Some analysts thought price-matching would destroy Best Buy’s profit margin. The company headed off that concern by implementing a broad-based cost-cutting program. It also pulled out of international markets where it was struggling.

As a result, Best Buy’s revenue has fallen below $40 billion, compared with more than $50 billion at its peak. Nevertheless, its operating margin rebounded to 4.7% last year — the company’s best result since fiscal 2011 — driving strong earnings growth. Analysts expect further EPS growth this year and next year.

A buying opportunity?
Between 2011 and 2016, Amazon.com nearly tripled its sales, from $48 billion to $136 billion. Revenue is still growing more than 20% annually despite Amazon’s massive size. Amazon is thus capturing a huge proportion of the growth in retail sales, at least in the United States. This development will clearly affect a wide swath of the retail universe.

Nevertheless, Best Buy’s resurgence over the past five years shows there is hope for companies that lead their respective industries — such as Costco Wholesale, Home Depot, and Macy’s.

Home Depot and Costco are still generating strong comp sales growth, which suggests that they may be more immune to competition from Amazon than some investors believe. But even if they do eventually face greater pressure on sales, Best Buy’s example shows that they could continue to produce strong earnings by committing to keep costs down.

As for Macy’s, many investors seem to think the department-store giant is doomed, because it’s set to report a third straight year of declining sales in 2017. However, if Best Buy could come back from several years of falling sales and plunging margins, there’s no reason Macy’s can’t do so as well.

fool.com

A Mystery

They are al the same!

Lori Greer in Portland

Maybe you can explain this to me.

I rise early to take my dog Ginny for walks before the temperatures rise.

I have a floor fan that she sleeps in front of most of the day and evening.

So, why when we are outside does she lie in the sun rather than the shade?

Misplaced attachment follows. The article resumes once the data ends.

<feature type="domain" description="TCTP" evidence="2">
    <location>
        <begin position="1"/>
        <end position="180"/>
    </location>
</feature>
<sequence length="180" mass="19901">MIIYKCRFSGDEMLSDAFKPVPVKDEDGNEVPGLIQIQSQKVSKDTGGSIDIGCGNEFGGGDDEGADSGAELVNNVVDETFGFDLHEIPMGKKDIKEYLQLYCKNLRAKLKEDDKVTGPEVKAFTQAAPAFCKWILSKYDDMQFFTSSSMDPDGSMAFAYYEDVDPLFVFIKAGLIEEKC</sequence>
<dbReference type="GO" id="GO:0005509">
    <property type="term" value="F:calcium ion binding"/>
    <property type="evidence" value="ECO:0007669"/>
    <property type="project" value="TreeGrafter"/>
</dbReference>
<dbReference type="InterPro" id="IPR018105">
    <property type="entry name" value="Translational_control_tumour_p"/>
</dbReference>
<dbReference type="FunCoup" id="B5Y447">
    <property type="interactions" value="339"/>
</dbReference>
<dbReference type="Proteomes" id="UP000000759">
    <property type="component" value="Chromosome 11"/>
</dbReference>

After all, she’s the one with the fur coat!

20170811_115706 Lunch on the patio.  Lots of shade!

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Sneaking Around–Demi Monde:

By the Mighty Mumford

Wasn’t feeling it this day – I hurt my foot the day before, having stood on something sharp in the yard (I’m guessing a stray bougainvillea branch) and spiking my heel. Was very painful for the entire next day, hence the sneakers! #demimondestyle Outfit: Lemon sweater featuring bracelet length sleeves and polo neck collar, worn […]

via Sneaking Around — Demi Monde

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Why Roads Are Often Crowded And Trains Are Not

ntbraymer

By Noel T, Braymer

The reason isn’t what you think it is.

From almost the time cars were first sold, there has been complaints that there weren’t enough roads. With this came the belief that if only more roads were built and current roads expanded then traffic congestion would go away and everyone would be happy. But this has yet to happen. The fact is as more roads are built, traffic continues to grow and get worse. Called induced demand, the more places people can drive, the more people will drive. But when there is less road capacity, traffic congestion goes down. A good example of this was the expansion of the 405 freeway between Westwood in west Los Angeles to Ventura Blvd in the San Fernando Valley through the Sepulveda Pass. Over the weekend starting on the evening of Friday July 15, 2011, the 405 was closed through the…